Taking an active interest in helping bass players, Brunel regularly gives seminars on his unique approach to the instrument. He has written several books available through Mel Bay Publications, Hal Leonard Publications, and Backstreet Books Publications as well as three instructional videos.

    Bunny Brunel

    http://www.bunnybrunel.com/

    Bunny Brunel’s Signature Bass

    http://www.espguitars.com/products?categories=bunny-brunel

    Bunny Brunel New CD Release 2017

    http://www.bassplayer.com/artists/1171/bunny-brunel-announces-new-album-bass-ball-with-guests-stanley-clarke-victor-wooten-billy-sheehan-steve-bailey-and-more/61634

    Bunny Brunel’s newest CD ‘CAB’, you can hear the strong influence that Return to Forever’s 1976 seminal album ‘Romantic Warrior’ has had upon Bunny. For years held by many to be one of the finest examples of jazz/rock/fusion, ‘Romantic Warrior’ was equaled at that time only by the likes of Miles Davis’ ‘Bitches Brew’ or Mahavishnu Orchestra’s `Birds of Fire’.

    Now Bunny teams up with powerhouse rock & neo-classical guitarist and keyboardist Tony McAlpine and percussionist/drummer Dennis Chambers to produce an album containing all the strengths of those monster recordings from an earlier age. In spite of this seeming look backwards in time for inspiration, Brunel’s ‘CAB’ holds up extremely well. Fusion music is at its best in this newest foray by Brunel.

    Perhaps it is true that everything in fashion comes into fashion again, if you wait long enough. These days many of us feel starved for ‘player’ albums, releases that balance both strong songwriting and stunning technical prowess. It is no surprise to anyone who knows what Bunny is all about as a player, that he is more than capable of holding his own, even with the brilliant and often mind boggling speed and articulation of McAlpine. As McAlpine himself is known for his powerful & anthemic songwriting, it was also no surprise to see his name on two of the songs on this release.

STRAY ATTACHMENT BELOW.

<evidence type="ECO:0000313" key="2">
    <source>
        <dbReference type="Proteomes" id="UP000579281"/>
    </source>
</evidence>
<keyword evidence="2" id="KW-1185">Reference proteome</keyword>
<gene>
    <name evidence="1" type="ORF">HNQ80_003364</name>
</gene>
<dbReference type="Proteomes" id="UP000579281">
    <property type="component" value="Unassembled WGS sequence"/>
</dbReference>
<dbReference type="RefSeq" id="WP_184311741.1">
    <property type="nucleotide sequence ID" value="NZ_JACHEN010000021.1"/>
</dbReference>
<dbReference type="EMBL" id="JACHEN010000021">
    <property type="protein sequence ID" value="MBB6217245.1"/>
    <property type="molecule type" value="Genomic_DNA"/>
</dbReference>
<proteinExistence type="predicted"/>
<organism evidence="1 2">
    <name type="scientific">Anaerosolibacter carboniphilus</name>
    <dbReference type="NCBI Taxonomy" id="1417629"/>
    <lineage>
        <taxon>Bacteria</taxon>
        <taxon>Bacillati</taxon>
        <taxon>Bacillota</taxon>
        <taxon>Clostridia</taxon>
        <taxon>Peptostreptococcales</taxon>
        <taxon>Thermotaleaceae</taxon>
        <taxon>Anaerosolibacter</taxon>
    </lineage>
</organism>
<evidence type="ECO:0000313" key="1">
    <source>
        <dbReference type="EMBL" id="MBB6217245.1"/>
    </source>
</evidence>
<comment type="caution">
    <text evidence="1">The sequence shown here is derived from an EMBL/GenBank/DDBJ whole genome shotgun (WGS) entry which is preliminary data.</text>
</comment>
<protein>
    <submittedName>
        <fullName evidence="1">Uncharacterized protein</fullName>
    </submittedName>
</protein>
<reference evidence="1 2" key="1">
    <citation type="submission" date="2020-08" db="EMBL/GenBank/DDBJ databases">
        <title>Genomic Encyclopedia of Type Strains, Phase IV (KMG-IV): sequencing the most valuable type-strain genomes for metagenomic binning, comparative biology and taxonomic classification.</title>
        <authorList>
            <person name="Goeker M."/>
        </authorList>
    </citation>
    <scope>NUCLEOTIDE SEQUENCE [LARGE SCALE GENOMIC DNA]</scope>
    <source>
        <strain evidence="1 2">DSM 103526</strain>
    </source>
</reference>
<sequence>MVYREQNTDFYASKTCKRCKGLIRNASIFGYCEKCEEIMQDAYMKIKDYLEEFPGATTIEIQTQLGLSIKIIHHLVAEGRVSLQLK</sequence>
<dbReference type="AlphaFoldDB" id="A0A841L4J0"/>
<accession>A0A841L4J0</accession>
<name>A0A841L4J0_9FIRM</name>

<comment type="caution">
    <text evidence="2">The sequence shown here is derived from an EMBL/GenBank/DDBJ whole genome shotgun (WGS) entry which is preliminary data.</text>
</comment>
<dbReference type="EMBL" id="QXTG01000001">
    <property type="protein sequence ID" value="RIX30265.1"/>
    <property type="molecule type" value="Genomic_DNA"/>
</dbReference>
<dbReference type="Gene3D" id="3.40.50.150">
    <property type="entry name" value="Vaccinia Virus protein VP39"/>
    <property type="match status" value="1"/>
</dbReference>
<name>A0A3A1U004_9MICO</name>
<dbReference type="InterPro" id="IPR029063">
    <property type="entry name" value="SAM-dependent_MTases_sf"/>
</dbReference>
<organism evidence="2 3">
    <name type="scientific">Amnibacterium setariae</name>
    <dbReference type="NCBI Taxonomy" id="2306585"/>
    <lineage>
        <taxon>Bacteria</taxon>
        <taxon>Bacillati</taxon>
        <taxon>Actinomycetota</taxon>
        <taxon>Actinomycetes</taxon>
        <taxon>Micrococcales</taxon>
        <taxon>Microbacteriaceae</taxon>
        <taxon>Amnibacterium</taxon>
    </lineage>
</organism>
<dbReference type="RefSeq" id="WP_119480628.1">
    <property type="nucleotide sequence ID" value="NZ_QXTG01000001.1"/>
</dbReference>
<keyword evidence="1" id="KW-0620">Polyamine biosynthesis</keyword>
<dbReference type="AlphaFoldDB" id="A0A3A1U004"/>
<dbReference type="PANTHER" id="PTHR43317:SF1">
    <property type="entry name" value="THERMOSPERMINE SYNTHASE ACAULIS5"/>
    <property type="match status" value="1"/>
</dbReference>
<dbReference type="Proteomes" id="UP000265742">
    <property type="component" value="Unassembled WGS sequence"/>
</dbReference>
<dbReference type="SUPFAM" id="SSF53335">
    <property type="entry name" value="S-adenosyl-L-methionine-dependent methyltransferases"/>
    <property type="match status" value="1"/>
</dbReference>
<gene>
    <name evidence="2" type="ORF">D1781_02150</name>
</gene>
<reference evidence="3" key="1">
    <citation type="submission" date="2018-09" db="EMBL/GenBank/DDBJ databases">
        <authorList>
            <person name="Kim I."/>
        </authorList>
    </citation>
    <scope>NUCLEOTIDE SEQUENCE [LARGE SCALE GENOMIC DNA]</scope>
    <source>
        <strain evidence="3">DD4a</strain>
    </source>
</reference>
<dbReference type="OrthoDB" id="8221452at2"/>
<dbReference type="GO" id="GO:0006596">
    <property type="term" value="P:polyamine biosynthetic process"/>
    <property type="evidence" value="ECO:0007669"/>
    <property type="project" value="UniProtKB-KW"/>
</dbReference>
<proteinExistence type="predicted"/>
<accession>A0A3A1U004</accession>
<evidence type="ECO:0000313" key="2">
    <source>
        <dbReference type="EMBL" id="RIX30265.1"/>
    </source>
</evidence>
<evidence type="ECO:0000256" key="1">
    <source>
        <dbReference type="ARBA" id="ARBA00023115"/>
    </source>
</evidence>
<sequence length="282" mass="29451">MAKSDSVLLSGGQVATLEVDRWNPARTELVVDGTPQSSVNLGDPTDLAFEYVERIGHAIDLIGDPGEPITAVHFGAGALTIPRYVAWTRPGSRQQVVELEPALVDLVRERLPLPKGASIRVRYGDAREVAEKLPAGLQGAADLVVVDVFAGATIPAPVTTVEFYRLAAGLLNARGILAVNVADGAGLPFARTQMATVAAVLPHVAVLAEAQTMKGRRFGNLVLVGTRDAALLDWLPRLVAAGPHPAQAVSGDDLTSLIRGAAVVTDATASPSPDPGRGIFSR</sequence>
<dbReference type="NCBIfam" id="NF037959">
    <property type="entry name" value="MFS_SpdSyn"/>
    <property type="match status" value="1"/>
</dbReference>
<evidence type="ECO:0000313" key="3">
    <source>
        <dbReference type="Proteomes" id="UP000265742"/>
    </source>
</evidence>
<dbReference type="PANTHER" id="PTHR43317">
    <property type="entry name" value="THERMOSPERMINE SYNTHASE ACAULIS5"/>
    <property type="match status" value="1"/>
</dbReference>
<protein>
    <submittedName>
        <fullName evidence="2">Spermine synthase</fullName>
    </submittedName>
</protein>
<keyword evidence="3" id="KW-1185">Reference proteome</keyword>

Bunny expands the palate of sounds he can draw from by using a midi-triggered Yamaha B1-D synth pickup on his bass guitar. Used frugally and intelligently in the closing cut ‘Bernard’, (Bunny’s actual first name), the polyphonic intro opens up the imagination as to what sounds a bassist might achieve if they were to decide upon a course of using midi controllers themselves.

    Otherwise, throughout the balance of the album, he opts for more of a mid to bottom-end sound while still achieving surprising clarity. This clarity of technique compounded with Brunel’s custom-built Carvin bass is key to Brunel’s aural success, who’s great dexterity on the instrument would be totally sacrificed without it.

    Another aspect of the Brunel Philosophy or way of doing things, is his understanding of the need for a proper marketing plan. Fusion music will not be picked up by any of the major labels anytime soon, so an artist of this genre must know how to get his message out there, virtually on their own. This bring us to the well developed web site developed for the promotion and sales of his releases both new and previous, as well as what is known as his Cyber-bass lessons. For the fee of $6.95 you can purchase a complete lesson in any of the styles and techniques currently in demand for today’s music. Taking into account the cost of a face-to-face lesson, ranging anywhere from $25 to $250+, Brunel offers a low cost way of doing things.

    Bunny Brunel CD BASS BALL Review

    http://perfectmusictoday.com/index.php/2017/02/11/bunny-brunel-and-stanley-clarke-play-base-ball-a-new-cd/

    Bunny Brunel International Musical Teacher

    https://www.youtube.com/watch?v=TypbI_9DDPg

    https://www.youtube.com/watch?v=P-SPyHntww0

    Reply